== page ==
Try a serving of more traditional flavors like rose, saffron pistachio or cardamom, all of which have a uniquely fresh aftertaste. Also popular are delightful flavors based on tropical fruits: the succulent Alphonso mango, the aptly named custard-apple (sitaphal) or the Indian take on tutti-frutti, made of candied papaya.

One of the most popular variations is falooda kulfi, an Iranian-influenced combination: basil seeds pop between teeth like the tiniest of tapioca pearls (an experience akin to eating chia pudding), while rose-flavored vermicelli strands enhance the delicate flavor and texture. The kulfi itself is typically rose-flavored as well, but don’t worry about eating perfume: good kulfi is refreshing, its sweetness accenting the flavors.

Where to Find: Koolfi Creamery / 685 E El Camino Real Sunnyvale, CA 94087

What to order: Malai Koolfi, Salted Caramel Mysore Pak ($11 pint) 

Where to Find: Nirvanaah! / 5363 Mowry Ave Fremont, CA 94536

What to order: Alphonso Mango, Falooda Kulfi ($4 scoop) 

Taho (Philippines) 

Magtataho stroll down the streets of Manila, calling out “Tahooo!” in a sing-song tone to increase sales, carrying large buckets of this beloved dessert. A cousin of the Chinese douhua, taho is served in cups with fresh silken tofu, caramelized vanilla syrup and toothsome sago pearls (think boba) — a simple, yet effective, recipe for the most delectable of desserts. The tofu’s flavor is subtle, fresh and earthy at the same time, but the smooth, melt-in-your-mouth texture is the star; after all, it’s called silken tofu for a reason.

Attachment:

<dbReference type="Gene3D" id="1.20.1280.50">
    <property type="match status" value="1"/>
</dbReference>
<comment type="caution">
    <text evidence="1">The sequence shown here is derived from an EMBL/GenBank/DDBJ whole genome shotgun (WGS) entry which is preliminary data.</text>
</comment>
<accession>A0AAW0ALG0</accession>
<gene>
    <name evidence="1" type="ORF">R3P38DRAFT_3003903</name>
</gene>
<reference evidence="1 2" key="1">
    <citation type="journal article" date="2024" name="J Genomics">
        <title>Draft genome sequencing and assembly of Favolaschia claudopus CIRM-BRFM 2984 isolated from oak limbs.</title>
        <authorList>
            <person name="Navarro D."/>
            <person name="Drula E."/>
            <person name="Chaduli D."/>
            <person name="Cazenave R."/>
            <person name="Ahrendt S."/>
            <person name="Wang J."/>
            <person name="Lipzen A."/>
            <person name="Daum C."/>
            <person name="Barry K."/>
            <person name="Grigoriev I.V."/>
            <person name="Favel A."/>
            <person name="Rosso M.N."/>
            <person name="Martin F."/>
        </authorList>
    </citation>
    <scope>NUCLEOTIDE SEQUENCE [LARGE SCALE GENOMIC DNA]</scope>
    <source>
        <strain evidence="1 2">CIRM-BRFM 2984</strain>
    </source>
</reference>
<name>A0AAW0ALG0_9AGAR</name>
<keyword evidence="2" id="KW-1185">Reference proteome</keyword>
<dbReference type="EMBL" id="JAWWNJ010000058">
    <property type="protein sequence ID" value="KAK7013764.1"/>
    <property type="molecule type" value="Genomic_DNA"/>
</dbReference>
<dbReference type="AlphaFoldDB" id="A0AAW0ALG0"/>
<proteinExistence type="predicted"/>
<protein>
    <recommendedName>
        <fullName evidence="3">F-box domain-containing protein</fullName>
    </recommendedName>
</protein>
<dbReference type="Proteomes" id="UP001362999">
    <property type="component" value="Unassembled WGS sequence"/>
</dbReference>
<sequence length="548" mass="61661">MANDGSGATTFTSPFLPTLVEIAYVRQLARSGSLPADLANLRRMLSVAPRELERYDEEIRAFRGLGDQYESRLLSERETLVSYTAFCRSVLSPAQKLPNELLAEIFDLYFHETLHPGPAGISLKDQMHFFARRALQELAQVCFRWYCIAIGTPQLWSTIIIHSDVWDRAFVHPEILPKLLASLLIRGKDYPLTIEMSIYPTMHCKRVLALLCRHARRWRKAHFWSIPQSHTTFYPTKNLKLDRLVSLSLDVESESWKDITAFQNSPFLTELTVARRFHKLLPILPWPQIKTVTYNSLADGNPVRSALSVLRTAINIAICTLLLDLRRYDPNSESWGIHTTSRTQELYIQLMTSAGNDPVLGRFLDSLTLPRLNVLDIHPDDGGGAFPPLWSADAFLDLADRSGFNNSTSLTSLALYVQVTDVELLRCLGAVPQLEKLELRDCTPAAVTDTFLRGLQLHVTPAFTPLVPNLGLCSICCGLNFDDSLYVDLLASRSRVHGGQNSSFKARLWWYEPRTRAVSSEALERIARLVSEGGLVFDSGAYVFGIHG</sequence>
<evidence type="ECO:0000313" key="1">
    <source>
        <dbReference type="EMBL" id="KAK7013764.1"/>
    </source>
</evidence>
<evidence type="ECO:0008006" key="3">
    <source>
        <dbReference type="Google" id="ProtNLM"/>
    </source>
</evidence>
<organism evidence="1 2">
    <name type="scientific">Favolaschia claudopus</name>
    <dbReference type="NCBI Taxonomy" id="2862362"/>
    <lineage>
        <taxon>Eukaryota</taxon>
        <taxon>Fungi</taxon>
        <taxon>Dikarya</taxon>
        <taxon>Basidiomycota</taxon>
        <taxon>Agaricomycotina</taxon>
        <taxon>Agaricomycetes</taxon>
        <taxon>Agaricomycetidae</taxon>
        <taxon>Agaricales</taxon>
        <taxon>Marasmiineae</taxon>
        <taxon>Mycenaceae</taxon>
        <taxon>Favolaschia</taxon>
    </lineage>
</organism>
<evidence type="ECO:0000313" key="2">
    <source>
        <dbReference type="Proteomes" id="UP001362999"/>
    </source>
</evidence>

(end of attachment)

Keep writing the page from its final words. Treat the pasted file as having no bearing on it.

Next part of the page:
Filipino food is a vibrant fusion of dozens of cultures, and it’s no surprise that taho is taking on new forms as well. As with the boba milk tea storm, new toppings and flavors are being introduced: coconut milk, jelly noodles, adzuki bean, basil seeds and pandan jelly. Neon green pandan jelly streaks the snow white tofu, contrasted with violet ube (purple yam) and coated with basil seeds that bear a distinct resemblance to frog eggs. The array of toppings result in a vibrant concoction, something straight out of a cartoon. 

Where to find: Soyful Desserts / 999 Story Rd Unit 9048 San Jose, CA 95122 East San Jose

What to order: Soy Pudding with Pandan Jelly and Boba ($4.25) 

Where to find: Seafood City Supermarket / 1535 Landess Avenue Milpitas, CA 95035

Whether they are a fun fad or a more interesting development for traditional treats, the new trendy variations seen today are an example of the ingenuity of today’s youth. Transforming something beloved by a previous generation and spinning it into a more modern form not only appeals to Instagram; it also acts as a gateway for second- or third- generation Asian American immigrants to connect with their culture. Among similar creations like boba souffle waffles and Pokemon-shaped steamed bao buns, these desserts might lay a path to an embracement of cherished traditions.